Did you know that these collegiate outdoor groups existed at your kid's college?
According to College Outside, there are some 275 collegiate outdoor groups across 48 states that around 150,000 students participate in. Among the most popularly attended activities are hiking, backpacking, camping, biking, kayaking, canoeing, trail running, climbing, skiing and orienteering. However, the best of all might be the bass fishing clubs and teams!
If your child--who's now a young adult living on their own--is interested in the outdoors, maybe one these outdoor clubs might be just the thing for them. What better way could they meet like-minded people at their university. Outdoor education and outdoor recreation go hand in hand; even outdoor activities like rock climbing are easily translated indoors during the colder months.
Outdoor education programs such as environmental science, biology and engineering have the greatest number of student outdoor enthusiasts. But these student groups have open arms for anyone interested. American universities are determined to offer up such recreational sports in the attempt to keep students active and healthy now that high school is over.
And, having these active, go-getting programs on their resume shows the responsibility employers look for. Here are some of the programs they can look into and some of the universities that offer them:
Hiking is one of the most basic outdoor activities that gets the heart pumping and clears the mind. And many universities offer organizations, also known as "outing groups," that embrace this popular pastime. Many of these college programs have continued to grow, too, like the University of Colorado Boulder Hiking Club, for example. Forest bathing has become synonymous with a healthy, active lifestyle, and starting on the collegiate level is exemplary.
Additionally, New York's Cornell University sits on 745 acres high above Cayuga Lake. As someone who's been there many times, I can tell you just getting to class on those hills is a hike!
To some, backpacking is altogether too similar to basic hiking, but learning to pack the essentials and carry techniques are extremely important. One of best groups out there is the University of Denver Backpacking Club.
Most university outing clubs offer camping and sponsor camping trips. Maine's Bowdoin College has, in the past, offered hikes that even followed the steps that Thoreau took through the northern part of the Pine Tree State.
You might say, "What college student hasn't had to use a bike at some point?" But there's a difference between pedaling to class and riding with classmates. The Colorado School of Mines offers a mountain biking club, as does the well-known Ohio State University.
There are so many great outdoor schools for you or your outdoor student to choose from that it's difficult to list them all here. What school among them wouldn't have you on the water during the fall and spring sessions to get them outdoors?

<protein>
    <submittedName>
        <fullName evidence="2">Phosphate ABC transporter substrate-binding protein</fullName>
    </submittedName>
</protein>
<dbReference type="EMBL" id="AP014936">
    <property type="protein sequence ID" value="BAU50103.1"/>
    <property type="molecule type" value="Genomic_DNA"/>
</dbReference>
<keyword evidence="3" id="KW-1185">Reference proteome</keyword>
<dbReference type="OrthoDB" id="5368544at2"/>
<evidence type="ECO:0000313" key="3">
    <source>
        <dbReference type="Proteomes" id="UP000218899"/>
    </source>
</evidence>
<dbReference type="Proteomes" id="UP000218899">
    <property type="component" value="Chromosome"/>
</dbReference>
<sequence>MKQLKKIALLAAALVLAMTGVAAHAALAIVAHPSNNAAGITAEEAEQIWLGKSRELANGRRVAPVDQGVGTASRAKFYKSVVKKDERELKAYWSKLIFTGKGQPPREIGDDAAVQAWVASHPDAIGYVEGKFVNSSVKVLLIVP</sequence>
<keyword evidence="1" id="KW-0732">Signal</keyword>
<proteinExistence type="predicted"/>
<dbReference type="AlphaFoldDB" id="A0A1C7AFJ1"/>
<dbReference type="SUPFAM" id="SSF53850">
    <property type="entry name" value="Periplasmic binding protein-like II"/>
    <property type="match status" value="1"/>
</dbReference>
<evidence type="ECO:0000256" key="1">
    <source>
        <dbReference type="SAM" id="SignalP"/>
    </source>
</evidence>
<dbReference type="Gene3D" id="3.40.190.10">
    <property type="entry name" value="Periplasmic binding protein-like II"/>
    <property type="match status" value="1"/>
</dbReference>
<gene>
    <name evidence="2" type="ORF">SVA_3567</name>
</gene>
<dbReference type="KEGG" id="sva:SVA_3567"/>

Among the best of these groups are the University of Denver Kayaking Club, the University of Connecticut Whitewater Kayaking Club and the Columbia University Whitewater Kayaking Club.
6. Trail running
College Station's Texas A&M University lists as many running trail locations as you could imagine. The same goes for Virginia's George Washington University. Escaping on your legs though the woods is often the only way outdoor-loving students want to do it. My good friend and graduate of McMaster University in Hamilton, Ontario, tells me that trail running at the venerable public research university is second to none.
7. Climbing/Rock Climbing
Oregon State University and the Rochester Institute of technology both offer premier indoor rock climbing as club activities. Colorado's Adams State University and Washington State's Gonzaga University both have their own collegiate climbing teams.
8. Skiing/Cross Country Skiing/Snowboarding/Telemarking
Most of the western and northern schools make good use of the winter by adding these winter sports. From Montana State University to the University of Alaska, young, outdoor-loving adults have more than enough reasons to get outside.
The afore-mentioned RIT lists orienteering as one of the outdoor student activities of their outing club. This also includes Penn State University and our fighting men and women at West Point. If you're interested in the more serious side of hiking and backpacking the wild country, this club is for you.
10. Bass Fishing
Back in Sept. 2015, I wrote a piece listing all of the U.S. colleges with affiliated bass fishing teams. There are so many I stopped counting, and that didn't even include the many simple fishing clubs most colleges have. My son graduated from New York's Oswego State University, and one of his favorite things was that institution's fishing club.
Schools such the University of Colorado Boulder, for instance, are replete with student activities for outdoor recreation. CU Boulder offers everything from archery and shooting clubs to skydiving and slackliniing clubs.
As a principle, any outdoor recreation program that offers a climbing wall, gear rental or some other kind of outdoor opportunity could be just what the outdoor-loving student needs!